New Jersey lawmakers push for more electric school buses under proposed bill

A yellow school bus is seen in the reflection of a car's sideview mirror.
In the latest efforts to expand New Jersey's electric school bus fleet, a proposed bill would extend terms for lease and purchase contracts to last the service life of the bus. (David Handschuh/Chalkbeat)

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New Jersey is inching toward getting more electric school buses on the road, replacing its sizable fleet of fossil-fueled vehicles that have adverse environmental and health impacts for children.

Several school districts and private bus companies are already taking advantage of state and federal grants to speed the transition to electric school buses. A bill moving through the state legislature also aims to make it easier for schools to rent or buy electric school buses outside of a grant program.

The bill, A-1677, which advanced out of the Assembly Education Committee last week, would extend terms for lease and purchase contracts for electric school buses to last the service life of the bus. The New Jersey School Boards Association would also help local districts obtain electric school buses by working as a government aggregator.

“If we get more electric school buses in the system, taking advantage of this technology, we’re going to drive down the costs for moving kids around. We’re going to do it in a safe and healthy way, too. And it’s going to benefit the environment,” said Pam Frank, chief executive officer of ChargEVC, an electric vehicle advocacy group.

There are currently some two dozen electric school buses on the road in the Garden State, according to Environment New Jersey and the state chapter of the Sierra Club. About 150 more are on order, said Doug O’Malley, director of Environment New Jersey, an advocacy group. These zero-emission vehicles represent a small fraction of the more than 21,700 registered school buses in New Jersey, more than 99% of which run on fossil fuels, according to the state Department of Environmental Protection (DEP).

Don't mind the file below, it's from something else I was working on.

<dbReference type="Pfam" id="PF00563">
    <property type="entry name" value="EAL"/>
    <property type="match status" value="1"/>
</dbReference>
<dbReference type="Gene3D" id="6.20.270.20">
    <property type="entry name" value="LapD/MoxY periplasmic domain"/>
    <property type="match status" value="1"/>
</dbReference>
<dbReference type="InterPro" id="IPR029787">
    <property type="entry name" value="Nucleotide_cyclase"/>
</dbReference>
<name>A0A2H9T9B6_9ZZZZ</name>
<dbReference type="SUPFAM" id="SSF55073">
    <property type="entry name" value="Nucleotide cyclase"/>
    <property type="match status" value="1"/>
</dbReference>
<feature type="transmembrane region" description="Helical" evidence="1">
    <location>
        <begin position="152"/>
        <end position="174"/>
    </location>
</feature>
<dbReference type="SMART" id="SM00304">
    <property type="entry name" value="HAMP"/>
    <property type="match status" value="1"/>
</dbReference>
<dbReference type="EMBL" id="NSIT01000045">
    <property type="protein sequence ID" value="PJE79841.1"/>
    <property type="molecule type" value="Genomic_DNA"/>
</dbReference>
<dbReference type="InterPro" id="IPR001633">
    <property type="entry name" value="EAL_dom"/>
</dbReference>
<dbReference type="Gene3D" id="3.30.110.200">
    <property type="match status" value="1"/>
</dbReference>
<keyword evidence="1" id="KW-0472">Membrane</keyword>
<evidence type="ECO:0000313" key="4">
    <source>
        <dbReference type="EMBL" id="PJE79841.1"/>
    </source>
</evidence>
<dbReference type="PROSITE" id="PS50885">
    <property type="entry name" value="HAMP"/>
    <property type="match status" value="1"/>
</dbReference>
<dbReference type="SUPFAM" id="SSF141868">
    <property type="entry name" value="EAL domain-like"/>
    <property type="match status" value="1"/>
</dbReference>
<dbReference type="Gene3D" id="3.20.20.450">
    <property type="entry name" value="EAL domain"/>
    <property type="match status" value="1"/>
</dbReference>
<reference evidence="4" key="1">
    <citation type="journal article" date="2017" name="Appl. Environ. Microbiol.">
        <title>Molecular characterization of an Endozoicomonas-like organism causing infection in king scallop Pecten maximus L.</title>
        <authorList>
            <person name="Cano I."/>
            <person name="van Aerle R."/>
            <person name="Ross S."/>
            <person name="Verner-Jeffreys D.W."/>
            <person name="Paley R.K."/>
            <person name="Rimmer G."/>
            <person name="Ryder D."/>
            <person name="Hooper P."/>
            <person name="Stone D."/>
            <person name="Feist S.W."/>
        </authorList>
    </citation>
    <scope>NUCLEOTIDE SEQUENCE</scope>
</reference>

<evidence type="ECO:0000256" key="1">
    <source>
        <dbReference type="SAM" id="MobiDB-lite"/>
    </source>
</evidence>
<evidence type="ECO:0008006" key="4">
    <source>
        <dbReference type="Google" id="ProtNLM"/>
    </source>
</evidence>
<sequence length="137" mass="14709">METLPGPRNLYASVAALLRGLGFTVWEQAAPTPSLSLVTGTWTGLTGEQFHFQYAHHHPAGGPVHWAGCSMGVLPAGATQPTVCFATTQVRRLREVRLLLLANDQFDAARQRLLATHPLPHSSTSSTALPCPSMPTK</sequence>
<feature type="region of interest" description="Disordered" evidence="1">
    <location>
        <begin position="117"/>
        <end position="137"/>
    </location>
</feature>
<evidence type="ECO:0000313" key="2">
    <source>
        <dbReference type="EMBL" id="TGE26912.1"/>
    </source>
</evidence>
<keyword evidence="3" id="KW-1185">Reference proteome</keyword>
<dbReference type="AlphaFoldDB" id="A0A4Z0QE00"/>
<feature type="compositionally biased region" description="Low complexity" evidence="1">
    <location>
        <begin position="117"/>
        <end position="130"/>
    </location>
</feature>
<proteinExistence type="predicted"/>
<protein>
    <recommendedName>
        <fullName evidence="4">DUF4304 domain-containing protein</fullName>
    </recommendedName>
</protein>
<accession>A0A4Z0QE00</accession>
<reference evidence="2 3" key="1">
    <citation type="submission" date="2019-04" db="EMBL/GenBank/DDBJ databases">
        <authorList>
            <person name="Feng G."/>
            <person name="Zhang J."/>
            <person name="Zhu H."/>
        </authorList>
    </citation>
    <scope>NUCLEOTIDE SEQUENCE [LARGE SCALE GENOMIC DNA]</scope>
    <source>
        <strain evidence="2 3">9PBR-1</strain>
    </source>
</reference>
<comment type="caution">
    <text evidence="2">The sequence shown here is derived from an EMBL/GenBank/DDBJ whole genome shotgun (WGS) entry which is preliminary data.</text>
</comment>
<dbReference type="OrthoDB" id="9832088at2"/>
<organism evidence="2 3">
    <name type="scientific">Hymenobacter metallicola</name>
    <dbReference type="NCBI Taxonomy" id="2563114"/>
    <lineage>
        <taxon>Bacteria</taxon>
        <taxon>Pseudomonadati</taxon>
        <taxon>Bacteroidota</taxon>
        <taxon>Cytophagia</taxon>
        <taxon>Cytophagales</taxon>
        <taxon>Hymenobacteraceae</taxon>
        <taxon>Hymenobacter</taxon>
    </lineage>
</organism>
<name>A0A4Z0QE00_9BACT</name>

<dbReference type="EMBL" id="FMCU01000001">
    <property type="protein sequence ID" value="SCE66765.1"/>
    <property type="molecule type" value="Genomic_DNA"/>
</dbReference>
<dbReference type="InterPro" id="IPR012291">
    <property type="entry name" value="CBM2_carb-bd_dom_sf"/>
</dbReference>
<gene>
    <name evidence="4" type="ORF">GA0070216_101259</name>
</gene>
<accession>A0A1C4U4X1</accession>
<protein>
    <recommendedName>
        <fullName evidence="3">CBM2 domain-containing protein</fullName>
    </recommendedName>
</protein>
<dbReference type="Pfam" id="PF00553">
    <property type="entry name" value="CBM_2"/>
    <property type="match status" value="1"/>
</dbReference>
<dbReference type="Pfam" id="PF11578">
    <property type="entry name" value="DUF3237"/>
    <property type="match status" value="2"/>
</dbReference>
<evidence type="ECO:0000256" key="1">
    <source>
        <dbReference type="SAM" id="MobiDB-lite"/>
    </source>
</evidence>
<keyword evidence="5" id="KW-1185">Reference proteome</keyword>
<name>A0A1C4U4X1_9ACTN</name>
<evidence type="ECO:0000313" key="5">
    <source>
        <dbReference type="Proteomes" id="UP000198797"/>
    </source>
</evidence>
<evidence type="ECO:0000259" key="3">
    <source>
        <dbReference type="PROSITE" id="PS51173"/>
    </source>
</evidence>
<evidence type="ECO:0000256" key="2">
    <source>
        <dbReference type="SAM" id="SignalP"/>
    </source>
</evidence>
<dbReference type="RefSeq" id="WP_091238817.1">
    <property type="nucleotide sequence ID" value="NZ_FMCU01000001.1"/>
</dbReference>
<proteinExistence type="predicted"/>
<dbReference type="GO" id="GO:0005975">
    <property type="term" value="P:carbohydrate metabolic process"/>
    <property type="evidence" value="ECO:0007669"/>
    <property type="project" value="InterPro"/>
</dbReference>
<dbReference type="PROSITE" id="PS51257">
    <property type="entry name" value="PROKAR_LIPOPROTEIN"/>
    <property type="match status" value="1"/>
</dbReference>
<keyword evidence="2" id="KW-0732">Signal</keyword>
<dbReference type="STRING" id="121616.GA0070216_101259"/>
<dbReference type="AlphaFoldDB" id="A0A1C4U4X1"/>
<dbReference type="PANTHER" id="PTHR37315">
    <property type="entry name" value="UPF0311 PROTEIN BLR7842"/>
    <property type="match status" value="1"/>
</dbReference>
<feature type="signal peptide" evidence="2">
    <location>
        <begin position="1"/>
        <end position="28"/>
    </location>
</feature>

Fossil-fueled vehicles are the largest single source of emissions contributing to climate change, according to the Environmental Protection Agency. Transportation accounts for up to 40% of climate pollutants, so cutting emissions from cars, buses, and trucks is considered critical to reaching the state’s goal of reducing greenhouse gas emissions to 20% of 2006 levels by mid-century.

Emissions from diesel-powered buses affect student health

In recent years, policymakers, school officials, and environmental activists have focused on replacing the state’s fleet of diesel-powered buses with electric ones. Diesel buses emit harmful pollutants that contribute to climate change and are harmful for young passengers.

Bill Beren, transportation committee chair at the state Sierra Club chapter, said these pollutants can lead to asthma and other respiratory conditions. Asthma is a leading cause of chronic absenteeism, which is when a student misses 10% or more of the school year.

Improving health outcomes also means improving education outcomes, O’Malley said. One study of 1,941 school districts that received funding under the 2012-2016 School Bus Rebate Programs found that districts that replaced the oldest and highest-polluting buses saw significantly greater improvements in average test scores compared with other districts.

New Jersey launched a grant program to encourage and monitor the transition to electric school buses. The grant program includes up to $45 million over three years to replace diesel school buses with battery-powered school buses, depending on funding availability. Applications were due in May for the first $15 million.

The DEP aims to select an equal number of sites from the northern, central, and southern regions of the state for the new buses. In each year of funding, at least half of the selected districts or school bus contractors must operate within a community that has a high percentage of residents who are low-income, identify as a minority, or have limited English proficiency.

The grant program is open to school districts that own their buses and school bus contractors that provide busing services to schools. Contractors must apply in conjunction with a specific school or district.